November 11, 2020
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NEED TO KNOW
Hundreds of thousands of people have taken to the streets of Warsaw and other cities over the past few weeks in rallies for abortion rights. The demonstrations have been the largest in the former Warsaw Pact country since the fall of communism.
“When the state fails to protect us, I’ll stand by my sister,” said a sign at a protest against a proposal to ban most instances of abortion. Others read: “I think, I feel, I decide” and “This is war.”
A majority Catholic country where the church’s influence is strong, Poland already had some of the most restrictive reproductive rights in Europe, Al Jazeera reported.
But the demonstrations go far beyond abortion rights. The rallies are also a sign of the frustrations with the rightwing government’s social and economic policies, including its failure to protect Poles amid the coronavirus pandemic, wrote Jacobin, a leftwing magazine. Like the rest of Europe, Covid-19 cases have been on a worrisome upward trend in Poland, the Associated Press reported. The protests have occurred despite a prohibition on gatherings of more than five people imposed to stop the spread of the virus.
The country is divided, analysts say. Part of that is because the younger post-communist generation has been chafing at the direction its leaders are setting for the country, an agenda that better reflects the traditionally conservative leanings of their parents and grandparents.
Since they won power in 2015, the rightwing, populist Law and Justice Party has toed a conservative pro-Catholic line on social and cultural issues, suppressed dissident, gutted the state-owned press and other institutions not directly under their control and undermined the judiciary, according to European Union leaders and human rights groups.
The European Parliament earlier this year criticized Poland for “de facto criminalization of sexual education, as well as hate speech, public discrimination, violence against women, domestic violence, and intolerant behavior against minorities and other vulnerable groups, including LGBTQ people.”
Still, the mass uprising stunned the government, wrote Politico. President Andrzej Duda and Prime Minister Mateusz Morawiecki, who control the Constitutional Tribunal, the country’s highest court, have backed themselves into a corner, however. They can’t pull their support for the ban because the Catholic Church and their political base are now calling for the measure to be enacted.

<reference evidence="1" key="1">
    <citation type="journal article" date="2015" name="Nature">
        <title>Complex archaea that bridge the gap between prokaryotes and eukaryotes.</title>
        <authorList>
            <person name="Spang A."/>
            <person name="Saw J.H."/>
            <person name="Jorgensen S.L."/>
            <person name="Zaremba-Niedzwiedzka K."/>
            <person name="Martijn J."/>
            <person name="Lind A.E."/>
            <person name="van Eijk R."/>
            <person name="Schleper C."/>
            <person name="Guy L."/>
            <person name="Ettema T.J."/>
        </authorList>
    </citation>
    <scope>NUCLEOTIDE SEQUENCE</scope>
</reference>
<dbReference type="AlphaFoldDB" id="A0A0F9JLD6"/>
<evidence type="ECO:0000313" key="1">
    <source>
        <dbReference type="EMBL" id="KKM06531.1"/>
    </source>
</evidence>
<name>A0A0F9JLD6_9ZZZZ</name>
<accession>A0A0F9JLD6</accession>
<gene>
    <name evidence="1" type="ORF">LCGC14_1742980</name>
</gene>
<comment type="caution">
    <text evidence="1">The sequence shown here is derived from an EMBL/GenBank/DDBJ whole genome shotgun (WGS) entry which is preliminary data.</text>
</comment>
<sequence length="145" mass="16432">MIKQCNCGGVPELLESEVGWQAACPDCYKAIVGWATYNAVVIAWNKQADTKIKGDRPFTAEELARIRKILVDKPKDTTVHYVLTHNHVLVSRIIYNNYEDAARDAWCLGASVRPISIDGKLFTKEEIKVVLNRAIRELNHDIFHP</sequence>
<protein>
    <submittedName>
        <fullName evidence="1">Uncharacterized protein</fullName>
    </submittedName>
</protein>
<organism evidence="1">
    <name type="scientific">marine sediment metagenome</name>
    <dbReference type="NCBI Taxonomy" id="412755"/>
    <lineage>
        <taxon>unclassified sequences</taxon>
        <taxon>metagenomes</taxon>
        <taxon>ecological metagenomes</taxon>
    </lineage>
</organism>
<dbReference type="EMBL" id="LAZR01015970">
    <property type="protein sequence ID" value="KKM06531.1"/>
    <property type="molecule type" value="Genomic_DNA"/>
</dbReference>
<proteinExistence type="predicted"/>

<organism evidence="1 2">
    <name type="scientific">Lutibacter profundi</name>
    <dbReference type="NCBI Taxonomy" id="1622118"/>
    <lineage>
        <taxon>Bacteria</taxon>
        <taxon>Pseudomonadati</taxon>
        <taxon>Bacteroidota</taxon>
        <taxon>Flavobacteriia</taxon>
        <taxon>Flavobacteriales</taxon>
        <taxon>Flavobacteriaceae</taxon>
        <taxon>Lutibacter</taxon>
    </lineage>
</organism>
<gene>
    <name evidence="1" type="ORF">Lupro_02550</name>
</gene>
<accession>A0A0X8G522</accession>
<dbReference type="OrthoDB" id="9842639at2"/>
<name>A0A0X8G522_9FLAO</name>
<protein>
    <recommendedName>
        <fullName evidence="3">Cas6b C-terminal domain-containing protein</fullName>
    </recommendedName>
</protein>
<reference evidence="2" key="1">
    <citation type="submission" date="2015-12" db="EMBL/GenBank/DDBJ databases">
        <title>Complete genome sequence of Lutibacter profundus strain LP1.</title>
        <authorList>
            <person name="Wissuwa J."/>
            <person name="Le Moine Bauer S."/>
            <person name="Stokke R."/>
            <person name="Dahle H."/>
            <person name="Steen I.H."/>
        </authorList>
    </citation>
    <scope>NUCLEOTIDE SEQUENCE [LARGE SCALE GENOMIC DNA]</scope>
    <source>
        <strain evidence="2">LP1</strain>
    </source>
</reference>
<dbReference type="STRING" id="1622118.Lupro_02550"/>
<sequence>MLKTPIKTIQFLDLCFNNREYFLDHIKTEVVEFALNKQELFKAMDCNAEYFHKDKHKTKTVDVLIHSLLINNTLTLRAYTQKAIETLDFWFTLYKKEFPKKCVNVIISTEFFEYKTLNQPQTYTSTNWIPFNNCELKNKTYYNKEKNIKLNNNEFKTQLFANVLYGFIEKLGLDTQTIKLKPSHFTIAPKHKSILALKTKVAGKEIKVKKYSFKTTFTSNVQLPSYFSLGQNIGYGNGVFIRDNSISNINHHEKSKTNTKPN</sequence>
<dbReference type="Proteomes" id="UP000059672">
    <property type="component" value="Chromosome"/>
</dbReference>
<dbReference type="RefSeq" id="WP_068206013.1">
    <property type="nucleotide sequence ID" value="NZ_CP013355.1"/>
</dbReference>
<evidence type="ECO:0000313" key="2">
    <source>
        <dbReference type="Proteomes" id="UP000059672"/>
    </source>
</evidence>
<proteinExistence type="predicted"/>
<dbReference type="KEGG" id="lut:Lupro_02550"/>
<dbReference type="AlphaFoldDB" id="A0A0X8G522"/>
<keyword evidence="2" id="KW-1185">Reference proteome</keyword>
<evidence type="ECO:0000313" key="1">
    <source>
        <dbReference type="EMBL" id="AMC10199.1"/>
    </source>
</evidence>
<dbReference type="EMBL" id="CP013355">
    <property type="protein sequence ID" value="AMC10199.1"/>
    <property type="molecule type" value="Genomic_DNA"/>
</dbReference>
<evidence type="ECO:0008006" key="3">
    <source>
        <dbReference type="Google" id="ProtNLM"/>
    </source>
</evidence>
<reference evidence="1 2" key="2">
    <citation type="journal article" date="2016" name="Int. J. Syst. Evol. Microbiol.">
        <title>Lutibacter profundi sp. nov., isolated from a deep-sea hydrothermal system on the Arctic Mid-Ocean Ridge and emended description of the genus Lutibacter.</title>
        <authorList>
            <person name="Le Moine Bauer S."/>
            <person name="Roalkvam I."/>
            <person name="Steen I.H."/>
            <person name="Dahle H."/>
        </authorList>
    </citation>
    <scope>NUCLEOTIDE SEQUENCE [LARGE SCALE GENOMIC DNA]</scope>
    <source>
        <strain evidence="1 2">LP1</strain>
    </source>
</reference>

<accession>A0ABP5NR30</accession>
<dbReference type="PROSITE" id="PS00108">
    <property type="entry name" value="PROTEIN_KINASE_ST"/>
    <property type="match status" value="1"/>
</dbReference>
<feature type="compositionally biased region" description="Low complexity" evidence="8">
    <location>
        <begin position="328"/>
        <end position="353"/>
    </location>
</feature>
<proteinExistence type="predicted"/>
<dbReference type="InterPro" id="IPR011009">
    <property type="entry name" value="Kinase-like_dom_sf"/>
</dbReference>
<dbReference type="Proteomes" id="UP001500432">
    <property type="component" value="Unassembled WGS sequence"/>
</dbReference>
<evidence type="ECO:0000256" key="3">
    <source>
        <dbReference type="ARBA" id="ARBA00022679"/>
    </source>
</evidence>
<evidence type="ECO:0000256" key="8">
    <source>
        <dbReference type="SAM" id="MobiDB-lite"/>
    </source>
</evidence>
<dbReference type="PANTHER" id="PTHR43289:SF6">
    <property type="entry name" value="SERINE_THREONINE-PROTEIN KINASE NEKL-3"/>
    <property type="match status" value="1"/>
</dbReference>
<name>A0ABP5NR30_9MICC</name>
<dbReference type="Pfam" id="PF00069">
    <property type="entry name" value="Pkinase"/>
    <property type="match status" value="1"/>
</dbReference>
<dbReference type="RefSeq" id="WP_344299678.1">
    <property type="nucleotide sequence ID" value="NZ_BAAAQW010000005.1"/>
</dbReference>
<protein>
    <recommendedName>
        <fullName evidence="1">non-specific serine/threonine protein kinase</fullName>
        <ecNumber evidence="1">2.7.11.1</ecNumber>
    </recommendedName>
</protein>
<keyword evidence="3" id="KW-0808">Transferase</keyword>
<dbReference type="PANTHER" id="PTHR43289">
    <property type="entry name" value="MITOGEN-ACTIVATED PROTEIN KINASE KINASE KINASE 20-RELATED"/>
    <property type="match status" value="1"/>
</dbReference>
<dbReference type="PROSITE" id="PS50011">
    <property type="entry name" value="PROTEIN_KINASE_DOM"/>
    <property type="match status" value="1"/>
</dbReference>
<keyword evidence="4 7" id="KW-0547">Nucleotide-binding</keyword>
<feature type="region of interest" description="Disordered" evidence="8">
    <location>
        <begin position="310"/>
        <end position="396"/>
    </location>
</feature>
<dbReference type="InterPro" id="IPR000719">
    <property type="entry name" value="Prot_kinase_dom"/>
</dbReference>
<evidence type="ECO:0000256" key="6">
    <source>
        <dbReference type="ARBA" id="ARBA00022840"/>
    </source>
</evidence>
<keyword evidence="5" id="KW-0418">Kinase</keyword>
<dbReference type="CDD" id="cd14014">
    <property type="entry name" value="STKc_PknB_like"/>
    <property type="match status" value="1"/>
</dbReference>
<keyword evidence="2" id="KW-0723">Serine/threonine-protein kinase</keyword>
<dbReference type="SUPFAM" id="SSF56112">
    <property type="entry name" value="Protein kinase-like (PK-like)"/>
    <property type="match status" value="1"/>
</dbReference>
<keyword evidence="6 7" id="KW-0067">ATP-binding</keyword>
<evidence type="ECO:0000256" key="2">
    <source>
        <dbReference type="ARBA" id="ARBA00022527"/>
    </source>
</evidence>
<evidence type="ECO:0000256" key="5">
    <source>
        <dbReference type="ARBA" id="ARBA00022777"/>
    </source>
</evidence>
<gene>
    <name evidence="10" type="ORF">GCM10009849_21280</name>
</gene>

Nevertheless, the government delayed instituting the ban, though it can take effect at any time, the New York Times reported.
“A discussion is ongoing,” said a representative for the prime minister. “In this situation, which is difficult and causes a lot of emotions, it is good to give ourselves a bit of time for dialogue and for working out a new position.”
No matter the nature of a country’s government, leaders listen when hundreds of thousands of people take to the streets. Especially, when they do so in fury.
WANT TO KNOW
ARMENIA / AZERBAIJAN
Peace and Proxies
Russian peacekeepers are deploying to the disputed territory of Nagorno-Karabakh following an agreement between Armenia and Azerbaijan to stop the deadly military conflict in the breakaway region after six weeks of fighting, Radio Free Europe/ Radio Liberty reported.
Under the agreement, Azerbaijan will keep territory in the enclave and the surrounding areas it captured during the conflict. Meanwhile, Armenia will have to give up the Lachin region, where a crucial road connects Nagorno-Karabakh to Armenia.
The deal also calls for the creation of a three-mile-wide area in the so-called Lachin Corridor to remain open and be protected by a Russian force of 1,960 peacekeepers under a five-year mandate.
The Russian-brokered deal came a few days after Azerbaijan’s armed forces secured major battlefield gains in the enclave populated by ethnic Armenians. Armenian Prime Minister Nikol Pashinian said that the deal “the best possible solution for the current situation.”
Thousands of people died on both sides during the fighting that began on Sept. 26. The conflict forced many to flee the region to Armenia.
While the deal was heavily celebrated in Azerbaijan, it caused an uproar in Armenia: Thousands stormed government headquarters and parliament, where they ransacked the premises and injured Parliament Speaker Ararat Mirzoyan.
Nagorno-Karabakh is considered part of Azerbaijan but the ethnic Armenians who make up most of the population reject Azerbaijani rule and have been self-governing – with Armenian support – following a war that ended in a ceasefire in 1994.
Meanwhile, some wonder if the peace is sustainable. Russia is an ally of Armenia while Turkey, which also wants to send peacekeepers, is aligned with Azerbaijan.
Love, Hate and Bribery